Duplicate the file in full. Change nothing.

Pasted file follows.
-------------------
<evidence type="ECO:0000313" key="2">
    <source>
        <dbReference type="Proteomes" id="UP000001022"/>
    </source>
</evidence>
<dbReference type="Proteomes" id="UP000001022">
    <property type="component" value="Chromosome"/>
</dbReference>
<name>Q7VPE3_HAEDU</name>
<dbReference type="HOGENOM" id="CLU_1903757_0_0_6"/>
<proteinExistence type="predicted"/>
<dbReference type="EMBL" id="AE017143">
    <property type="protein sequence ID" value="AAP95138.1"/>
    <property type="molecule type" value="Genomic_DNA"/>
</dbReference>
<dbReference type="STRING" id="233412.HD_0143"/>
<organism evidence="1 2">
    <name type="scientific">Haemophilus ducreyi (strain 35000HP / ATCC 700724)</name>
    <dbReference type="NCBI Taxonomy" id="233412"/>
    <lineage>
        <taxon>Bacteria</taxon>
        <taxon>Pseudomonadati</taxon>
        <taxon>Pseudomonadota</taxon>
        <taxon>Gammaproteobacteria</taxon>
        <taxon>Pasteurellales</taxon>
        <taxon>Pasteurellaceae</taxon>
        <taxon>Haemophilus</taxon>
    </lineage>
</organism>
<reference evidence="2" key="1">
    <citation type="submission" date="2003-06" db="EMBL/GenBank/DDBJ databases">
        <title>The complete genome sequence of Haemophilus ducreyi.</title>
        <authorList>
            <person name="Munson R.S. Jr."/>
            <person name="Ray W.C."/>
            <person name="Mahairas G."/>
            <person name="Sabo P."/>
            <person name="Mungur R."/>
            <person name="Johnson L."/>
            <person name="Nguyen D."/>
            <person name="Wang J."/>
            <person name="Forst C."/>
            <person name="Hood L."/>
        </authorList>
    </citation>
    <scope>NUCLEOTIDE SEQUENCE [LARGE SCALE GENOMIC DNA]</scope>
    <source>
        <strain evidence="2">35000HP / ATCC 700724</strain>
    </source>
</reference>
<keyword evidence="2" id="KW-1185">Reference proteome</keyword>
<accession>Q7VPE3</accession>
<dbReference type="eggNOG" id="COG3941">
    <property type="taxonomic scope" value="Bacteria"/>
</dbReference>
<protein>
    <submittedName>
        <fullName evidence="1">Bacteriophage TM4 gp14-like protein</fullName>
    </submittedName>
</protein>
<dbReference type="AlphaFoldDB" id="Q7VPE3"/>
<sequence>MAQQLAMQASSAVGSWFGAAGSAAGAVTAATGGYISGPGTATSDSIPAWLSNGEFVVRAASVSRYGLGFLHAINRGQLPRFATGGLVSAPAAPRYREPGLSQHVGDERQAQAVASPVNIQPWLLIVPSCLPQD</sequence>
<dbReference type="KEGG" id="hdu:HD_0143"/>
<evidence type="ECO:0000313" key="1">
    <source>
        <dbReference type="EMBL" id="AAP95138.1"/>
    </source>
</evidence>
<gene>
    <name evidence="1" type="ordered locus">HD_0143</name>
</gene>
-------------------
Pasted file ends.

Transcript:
<evidence type="ECO:0000313" key="2">
    <source>
        <dbReference type="Proteomes" id="UP000001022"/>
    </source>
</evidence>
<dbReference type="Proteomes" id="UP000001022">
    <property type="component" value="Chromosome"/>
</dbReference>
<name>Q7VPE3_HAEDU</name>
<dbReference type="HOGENOM" id="CLU_1903757_0_0_6"/>
<proteinExistence type="predicted"/>
<dbReference type="EMBL" id="AE017143">
    <property type="protein sequence ID" value="AAP95138.1"/>
    <property type="molecule type" value="Genomic_DNA"/>
</dbReference>
<dbReference type="STRING" id="233412.HD_0143"/>
<organism evidence="1 2">
    <name type="scientific">Haemophilus ducreyi (strain 35000HP / ATCC 700724)</name>
    <dbReference type="NCBI Taxonomy" id="233412"/>
    <lineage>
        <taxon>Bacteria</taxon>
        <taxon>Pseudomonadati</taxon>
        <taxon>Pseudomonadota</taxon>
        <taxon>Gammaproteobacteria</taxon>
        <taxon>Pasteurellales</taxon>
        <taxon>Pasteurellaceae</taxon>
        <taxon>Haemophilus</taxon>
    </lineage>
</organism>
<reference evidence="2" key="1">
    <citation type="submission" date="2003-06" db="EMBL/GenBank/DDBJ databases">
        <title>The complete genome sequence of Haemophilus ducreyi.</title>
        <authorList>
            <person name="Munson R.S. Jr."/>
            <person name="Ray W.C."/>
            <person name="Mahairas G."/>
            <person name="Sabo P."/>
            <person name="Mungur R."/>
            <person name="Johnson L."/>
            <person name="Nguyen D."/>
            <person name="Wang J."/>
            <person name="Forst C."/>
            <person name="Hood L."/>
        </authorList>
    </citation>
    <scope>NUCLEOTIDE SEQUENCE [LARGE SCALE GENOMIC DNA]</scope>
    <source>
        <strain evidence="2">35000HP / ATCC 700724</strain>
    </source>
</reference>
<keyword evidence="2" id="KW-1185">Reference proteome</keyword>
<accession>Q7VPE3</accession>
<dbReference type="eggNOG" id="COG3941">
    <property type="taxonomic scope" value="Bacteria"/>
</dbReference>
<protein>
    <submittedName>
        <fullName evidence="1">Bacteriophage TM4 gp14-like protein</fullName>
    </submittedName>
</protein>
<dbReference type="AlphaFoldDB" id="Q7VPE3"/>
<sequence>MAQQLAMQASSAVGSWFGAAGSAAGAVTAATGGYISGPGTATSDSIPAWLSNGEFVVRAASVSRYGLGFLHAINRGQLPRFATGGLVSAPAAPRYREPGLSQHVGDERQAQAVASPVNIQPWLLIVPSCLPQD</sequence>
<dbReference type="KEGG" id="hdu:HD_0143"/>
<evidence type="ECO:0000313" key="1">
    <source>
        <dbReference type="EMBL" id="AAP95138.1"/>
    </source>
</evidence>
<gene>
    <name evidence="1" type="ordered locus">HD_0143</name>
</gene>